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How Tonga Aids New Zealand

Editorial, Tonga Chronicle

Editorial, Tonga Chronicle

“Over the past two weeks we have had very disturbing reports on islanders, particularly Tongans, who have appeared in courts for either failing to produce their passports or over-
their temporary permits in New Zealand. This followed a series of dawn raids by
police and immigration officials to find Pacific Islanders who are in New Zealand illegally.

Only last week also, the New Zealand Minister of Immigration, Mr Fraser Colman, ordered a halt to these raids and said that such actions were ‘alien to the New Zealand way of life’ and he believes that ‘these so-called dawn raids do no reflect credit on anyone’.

On the other hand, I feel that New Zealand, in attempting to create a favourable image in the eyes of her Pacific neighbours, and the world at large, may be unconsciously encouraging ‘overstayers’ to continue breaking the law. And I refer here to the law of a
country that is offering economic assistance of a tremendous proportion to Tonga, and which laws we in Tonga should respect.

I'm sure that no-one is much more aware of our precarious economic position and the fact that much of the village developments are credited to New Zealand earned money, than the New Zealanders themselves. If this is so, then I feel we can only show our appreciation in the simplest manner, i.e. respect of the laws of the country to which we are

Admittedly, many find the three months permit far too short to accumulate a sizeable fund to be of any use and make the trip to New Zealand worthwhile. Neverthe-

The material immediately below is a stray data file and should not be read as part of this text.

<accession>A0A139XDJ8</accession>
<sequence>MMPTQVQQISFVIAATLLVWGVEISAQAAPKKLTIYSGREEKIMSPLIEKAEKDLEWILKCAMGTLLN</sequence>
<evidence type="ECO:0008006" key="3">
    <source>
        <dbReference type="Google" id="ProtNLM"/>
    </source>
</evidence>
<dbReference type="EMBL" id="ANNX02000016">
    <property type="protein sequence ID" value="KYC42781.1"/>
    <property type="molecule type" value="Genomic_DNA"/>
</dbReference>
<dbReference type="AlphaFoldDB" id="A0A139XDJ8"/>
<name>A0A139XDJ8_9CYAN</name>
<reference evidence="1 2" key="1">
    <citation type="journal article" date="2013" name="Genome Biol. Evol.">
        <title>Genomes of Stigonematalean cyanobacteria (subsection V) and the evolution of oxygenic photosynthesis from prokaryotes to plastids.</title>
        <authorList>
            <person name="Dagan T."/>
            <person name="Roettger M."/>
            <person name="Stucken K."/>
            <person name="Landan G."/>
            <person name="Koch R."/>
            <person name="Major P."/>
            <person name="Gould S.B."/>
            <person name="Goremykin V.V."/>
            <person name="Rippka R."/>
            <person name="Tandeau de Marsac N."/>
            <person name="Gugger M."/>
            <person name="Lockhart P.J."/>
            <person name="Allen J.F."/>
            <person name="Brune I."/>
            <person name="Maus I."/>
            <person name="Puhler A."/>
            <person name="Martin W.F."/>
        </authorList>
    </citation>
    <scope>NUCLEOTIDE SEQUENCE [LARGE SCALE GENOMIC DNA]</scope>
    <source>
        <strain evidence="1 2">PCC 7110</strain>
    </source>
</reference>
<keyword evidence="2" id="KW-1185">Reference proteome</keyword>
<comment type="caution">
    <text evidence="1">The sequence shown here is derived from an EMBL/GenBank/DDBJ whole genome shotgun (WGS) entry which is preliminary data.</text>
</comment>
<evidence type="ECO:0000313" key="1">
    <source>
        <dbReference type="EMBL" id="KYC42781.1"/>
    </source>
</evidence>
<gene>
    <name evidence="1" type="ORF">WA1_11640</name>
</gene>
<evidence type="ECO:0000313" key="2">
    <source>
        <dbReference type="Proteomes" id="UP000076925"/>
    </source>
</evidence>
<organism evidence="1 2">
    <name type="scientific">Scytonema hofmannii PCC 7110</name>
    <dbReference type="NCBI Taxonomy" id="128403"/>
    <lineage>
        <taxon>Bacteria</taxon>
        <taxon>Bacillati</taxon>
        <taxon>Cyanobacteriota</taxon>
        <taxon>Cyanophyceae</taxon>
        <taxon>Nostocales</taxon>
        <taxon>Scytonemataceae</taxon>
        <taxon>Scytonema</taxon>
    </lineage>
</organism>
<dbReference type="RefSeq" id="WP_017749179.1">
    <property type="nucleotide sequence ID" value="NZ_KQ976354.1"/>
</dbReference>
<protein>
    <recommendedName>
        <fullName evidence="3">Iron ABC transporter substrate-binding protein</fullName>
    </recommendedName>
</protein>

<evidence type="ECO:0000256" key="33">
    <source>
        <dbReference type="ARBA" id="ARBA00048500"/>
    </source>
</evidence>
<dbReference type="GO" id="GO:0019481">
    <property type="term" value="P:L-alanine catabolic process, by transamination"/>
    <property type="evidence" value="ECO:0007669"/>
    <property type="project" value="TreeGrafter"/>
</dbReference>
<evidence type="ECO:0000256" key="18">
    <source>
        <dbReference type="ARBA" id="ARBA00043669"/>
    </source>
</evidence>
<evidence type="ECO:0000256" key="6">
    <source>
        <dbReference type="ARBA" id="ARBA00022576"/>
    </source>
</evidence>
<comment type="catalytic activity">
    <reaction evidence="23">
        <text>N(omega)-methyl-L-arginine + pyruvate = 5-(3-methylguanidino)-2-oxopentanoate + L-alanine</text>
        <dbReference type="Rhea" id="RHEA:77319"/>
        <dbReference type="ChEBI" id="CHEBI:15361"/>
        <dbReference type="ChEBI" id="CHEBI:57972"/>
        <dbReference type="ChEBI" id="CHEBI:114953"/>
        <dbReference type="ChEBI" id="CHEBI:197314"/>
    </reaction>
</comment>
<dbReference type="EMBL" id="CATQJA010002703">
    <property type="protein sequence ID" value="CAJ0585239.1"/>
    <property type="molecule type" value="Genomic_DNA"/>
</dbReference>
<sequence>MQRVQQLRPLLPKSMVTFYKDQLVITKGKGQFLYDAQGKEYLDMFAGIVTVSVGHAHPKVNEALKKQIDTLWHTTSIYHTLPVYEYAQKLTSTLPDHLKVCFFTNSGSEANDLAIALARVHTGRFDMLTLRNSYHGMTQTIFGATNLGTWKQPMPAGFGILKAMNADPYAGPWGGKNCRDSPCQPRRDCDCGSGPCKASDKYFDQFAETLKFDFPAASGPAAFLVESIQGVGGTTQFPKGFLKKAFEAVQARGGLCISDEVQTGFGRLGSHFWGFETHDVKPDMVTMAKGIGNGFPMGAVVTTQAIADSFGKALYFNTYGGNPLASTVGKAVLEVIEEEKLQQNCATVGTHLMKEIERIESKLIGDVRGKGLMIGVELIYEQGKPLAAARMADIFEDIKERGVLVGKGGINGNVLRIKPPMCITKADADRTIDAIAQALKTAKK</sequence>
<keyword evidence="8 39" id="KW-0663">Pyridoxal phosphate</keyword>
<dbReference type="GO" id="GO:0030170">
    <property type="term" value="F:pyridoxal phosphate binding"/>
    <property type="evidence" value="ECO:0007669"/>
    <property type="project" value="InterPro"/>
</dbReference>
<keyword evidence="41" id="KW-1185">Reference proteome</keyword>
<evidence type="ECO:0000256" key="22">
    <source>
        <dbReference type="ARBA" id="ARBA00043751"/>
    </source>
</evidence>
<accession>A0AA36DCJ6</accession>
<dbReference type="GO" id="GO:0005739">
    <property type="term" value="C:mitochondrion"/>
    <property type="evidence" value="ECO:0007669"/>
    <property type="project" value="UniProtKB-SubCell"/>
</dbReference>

, there are those who arrive in New Zealand with a three month permit and straight away make a genuine attempt to legally extend the permit to six months. Those who page 17 have participated in the Government's six month work scheme must vouch for the fact that in six months, one can return to Tonga with enough in his pockets to be able to do something worthwhile in Tonga. It will involve a certain amount of discipline, but would be necessary if one has a firm objective.

But I contend that the majority upon arriving in New Zealand and suddenly finding himself in the middle of the bright lights, the lure of the big city and all the good things of life never experienced before, plus of course handling a large sum of money for the first time, there are many things forgotten. Among these are the fact that a family re-
at home and the reason for going to New Zealand was perhaps to work and get some
money to build a house in Tonga. These ideals are all forgotten with the result that the law is broken, the family is forgotten and New Zealand has to create a favourable image to make it easier for the law breakers.

It is time that we seriously take a loot at the situation and correct it from this end, from Tonga itself and by Tongans, and who knows, New Zealand might abolish the three months visa altogether, and create another uproar in the Pacific. Are we not perhaps relying too much on New Zealand sympathy?